Description: Graph of DAILY Discharge, cubic feet per second

 

Lets go back and get some more data from ArcGIS Online.

 

Search again for data about San Marcos, choose to Add the San Marcos Rainfall, Summer, 2002.

 

The data that are added, called Rainfall Feature Series are a Time-Enabled Feature Layer in ArcGIS 10.

 

Time-Enabled Feature Layers are a pretty important innovation that is new in ArcGIS version 10, so lets take a look at what this means. If you right click on the Rainfall Feature Series layer and open its Properties, you値l see a Time tab that is new in ArcGIS 10. As shown below, it identifies a field, called TsTime that defines the time field of these data and specifies that these data are regularly measured with an interval of 1 day.

 

 

If you open the attribute table of this layer, you値l see the following. This is an Arc Hydro II time series table which has been joined onto the features that its time values describe. In this case, they are Nexrad radar rainfall multisensor precipitation obtained from a WaterML web service hosted by the University of Texas at Arlington (Dr John McEnery) using precipitation data provided by the National Weather Service痴 West Gulf River Forecast Center in Fort Worth. The rainfall data were obtained using HydroDesktop and converted to an ArcGIS feature layer with a ModelBuilder script developed by Tim Whiteaker and Fernando Salas.

 

There is a rainfall value (TsValue) for each Nexrad cell (FeatureID) and time step (TsTime). In other words, each record in the attribute table represents a unique point in space and time, not just in space as we have used before.

To visualize these data as they evolve through time, open the Time Slider window:

And cycle through the daily rainfall maps in this storm. This was a serious flood! There is heavy rain throughout the basin on June 30.

 

 

Open ArcToolbox and select the Summary Statistics tool

 

 

Select Rainfall Feature Series as the Input Table, TsValue as the Statistics Field, MEAN as the Statistic Type, and TsTime as the Case Field.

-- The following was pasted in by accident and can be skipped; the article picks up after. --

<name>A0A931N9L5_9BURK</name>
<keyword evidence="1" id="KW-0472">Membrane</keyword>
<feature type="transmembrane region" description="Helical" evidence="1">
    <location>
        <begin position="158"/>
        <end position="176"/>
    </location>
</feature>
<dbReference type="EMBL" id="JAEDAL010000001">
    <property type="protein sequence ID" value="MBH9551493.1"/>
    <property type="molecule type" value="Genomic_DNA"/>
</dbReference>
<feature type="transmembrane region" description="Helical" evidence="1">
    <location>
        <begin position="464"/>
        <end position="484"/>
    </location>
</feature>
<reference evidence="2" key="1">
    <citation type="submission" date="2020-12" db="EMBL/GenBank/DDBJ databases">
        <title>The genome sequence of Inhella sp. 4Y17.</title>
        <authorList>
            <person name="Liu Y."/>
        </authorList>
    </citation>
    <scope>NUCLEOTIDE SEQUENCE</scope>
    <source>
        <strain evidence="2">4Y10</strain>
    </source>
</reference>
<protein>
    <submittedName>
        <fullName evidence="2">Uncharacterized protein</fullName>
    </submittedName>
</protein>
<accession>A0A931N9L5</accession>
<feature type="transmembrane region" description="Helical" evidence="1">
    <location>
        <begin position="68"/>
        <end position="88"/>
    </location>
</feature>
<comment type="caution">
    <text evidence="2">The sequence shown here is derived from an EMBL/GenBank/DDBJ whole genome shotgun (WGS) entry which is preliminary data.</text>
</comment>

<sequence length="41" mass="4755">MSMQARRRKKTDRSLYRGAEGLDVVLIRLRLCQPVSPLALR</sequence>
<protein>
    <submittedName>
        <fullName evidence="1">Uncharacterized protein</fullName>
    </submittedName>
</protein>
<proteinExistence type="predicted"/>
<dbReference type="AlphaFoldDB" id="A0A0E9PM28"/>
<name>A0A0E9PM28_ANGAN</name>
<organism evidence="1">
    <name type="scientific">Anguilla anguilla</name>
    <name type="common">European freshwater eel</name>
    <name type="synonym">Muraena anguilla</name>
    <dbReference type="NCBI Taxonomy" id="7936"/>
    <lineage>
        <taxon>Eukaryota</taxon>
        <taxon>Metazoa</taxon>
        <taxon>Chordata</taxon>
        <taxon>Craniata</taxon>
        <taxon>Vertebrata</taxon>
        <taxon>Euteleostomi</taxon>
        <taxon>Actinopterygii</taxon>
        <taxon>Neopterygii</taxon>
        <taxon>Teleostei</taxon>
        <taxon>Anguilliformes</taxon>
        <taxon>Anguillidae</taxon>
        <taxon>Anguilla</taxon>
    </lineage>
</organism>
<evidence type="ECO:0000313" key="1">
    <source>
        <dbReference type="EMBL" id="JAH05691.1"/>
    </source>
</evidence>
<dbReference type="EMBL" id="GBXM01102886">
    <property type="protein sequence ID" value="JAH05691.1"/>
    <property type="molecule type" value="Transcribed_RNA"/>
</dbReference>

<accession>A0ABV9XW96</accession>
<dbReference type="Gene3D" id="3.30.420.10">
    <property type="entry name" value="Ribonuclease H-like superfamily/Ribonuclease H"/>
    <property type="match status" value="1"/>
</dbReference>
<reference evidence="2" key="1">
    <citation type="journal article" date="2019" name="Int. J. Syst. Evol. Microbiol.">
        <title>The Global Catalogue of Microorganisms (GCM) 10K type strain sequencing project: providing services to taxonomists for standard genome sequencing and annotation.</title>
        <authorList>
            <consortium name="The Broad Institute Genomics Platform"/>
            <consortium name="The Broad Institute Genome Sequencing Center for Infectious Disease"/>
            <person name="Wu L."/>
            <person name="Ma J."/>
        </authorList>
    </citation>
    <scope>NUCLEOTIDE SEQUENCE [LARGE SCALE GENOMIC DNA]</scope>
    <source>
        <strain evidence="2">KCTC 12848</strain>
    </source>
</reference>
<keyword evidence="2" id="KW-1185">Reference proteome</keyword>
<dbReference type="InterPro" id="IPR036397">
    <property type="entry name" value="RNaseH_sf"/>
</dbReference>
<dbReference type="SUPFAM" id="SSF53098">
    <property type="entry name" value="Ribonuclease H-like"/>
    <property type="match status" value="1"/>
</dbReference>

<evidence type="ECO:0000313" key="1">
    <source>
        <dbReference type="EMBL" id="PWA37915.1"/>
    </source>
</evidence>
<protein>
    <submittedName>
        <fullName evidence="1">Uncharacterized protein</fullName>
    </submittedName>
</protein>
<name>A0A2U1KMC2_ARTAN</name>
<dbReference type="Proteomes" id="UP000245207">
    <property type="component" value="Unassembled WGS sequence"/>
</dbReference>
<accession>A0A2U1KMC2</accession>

Wait a couple of minutes for this computation to complete. This produces a statistics table that specifies the basin average rainfall for each day of the storm.

 

 

Create a graph of these data.

 

 

 

To be turned in: Make a layout combining a map of the rainfall distribution for June 30 with a graph of the distribution of rainfall through time averaged over the basin. What is the maximum rainfall daily amount in any Nexrad cell at any time during the storm? Where does it occur? What is total average rainfall over the San Marcos basin from 28 June to 28 July 2002? What is the total average rainfall over the basin from 30 June through July 6?

 

 

Summary of items to be turned in:

 

(1) Make a screen capture of the related catchments and flowlines to the USGS gage near the Blanco River at Wimberley. Find the number and the total area of the catchments associated with gaging station. What percent of the total San Marcos basin does this constitute? Compare it with the area given in the USGS gage feature class.

 

(2) What is the total flow length from top to bottom of the San Marcos Basin (km). What is the average length of the 93 NHDFlowlines on this flow path (km).

 

(3) Make a screen capture of the BFI_Ave points displayed on the basin streams and basin outline as background. Make a table of the 7 stream gages that shows the drainage area and mean annual base flow for each gage. Comment on the values in this table. Are they consistent?

 

(4) Make a layout combining a map of the rainfall distribution for June 30 with a graph of the distribution of rainfall through time averaged over the basin. What is the maximum rainfall daily amount in any Nexrad cell at any time during the storm? Where does it occur? What is total average rainfall over the San Marcos basin from 28 June to 28 July 2002? What is the total average rainfall over the basin from 30 June through July 6?